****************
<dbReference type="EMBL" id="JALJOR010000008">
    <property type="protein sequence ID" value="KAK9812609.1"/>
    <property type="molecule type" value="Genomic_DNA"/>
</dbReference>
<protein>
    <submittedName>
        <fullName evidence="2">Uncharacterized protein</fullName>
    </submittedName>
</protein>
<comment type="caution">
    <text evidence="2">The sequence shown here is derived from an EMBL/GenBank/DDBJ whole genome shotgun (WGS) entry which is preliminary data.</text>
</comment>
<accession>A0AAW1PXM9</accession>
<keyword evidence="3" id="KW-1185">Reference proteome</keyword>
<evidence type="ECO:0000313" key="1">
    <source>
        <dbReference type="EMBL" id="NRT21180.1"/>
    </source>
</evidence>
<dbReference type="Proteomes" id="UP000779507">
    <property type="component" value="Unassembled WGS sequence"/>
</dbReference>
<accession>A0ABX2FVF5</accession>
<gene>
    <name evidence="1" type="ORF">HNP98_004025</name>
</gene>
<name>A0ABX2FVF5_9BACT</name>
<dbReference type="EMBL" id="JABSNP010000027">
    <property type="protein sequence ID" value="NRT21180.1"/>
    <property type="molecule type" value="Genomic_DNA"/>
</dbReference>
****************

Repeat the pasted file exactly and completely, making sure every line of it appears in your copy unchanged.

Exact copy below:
<dbReference type="EMBL" id="JALJOR010000008">
    <property type="protein sequence ID" value="KAK9812609.1"/>
    <property type="molecule type" value="Genomic_DNA"/>
</dbReference>
<protein>
    <submittedName>
        <fullName evidence="2">Uncharacterized protein</fullName>
    </submittedName>
</protein>
<comment type="caution">
    <text evidence="2">The sequence shown here is derived from an EMBL/GenBank/DDBJ whole genome shotgun (WGS) entry which is preliminary data.</text>
</comment>
<accession>A0AAW1PXM9</accession>
<keyword evidence="3" id="KW-1185">Reference proteome</keyword>
<evidence type="ECO:0000313" key="1">
    <source>
        <dbReference type="EMBL" id="NRT21180.1"/>
    </source>
</evidence>
<dbReference type="Proteomes" id="UP000779507">
    <property type="component" value="Unassembled WGS sequence"/>
</dbReference>
<accession>A0ABX2FVF5</accession>
<gene>
    <name evidence="1" type="ORF">HNP98_004025</name>
</gene>
<name>A0ABX2FVF5_9BACT</name>
<dbReference type="EMBL" id="JABSNP010000027">
    <property type="protein sequence ID" value="NRT21180.1"/>
    <property type="molecule type" value="Genomic_DNA"/>
</dbReference>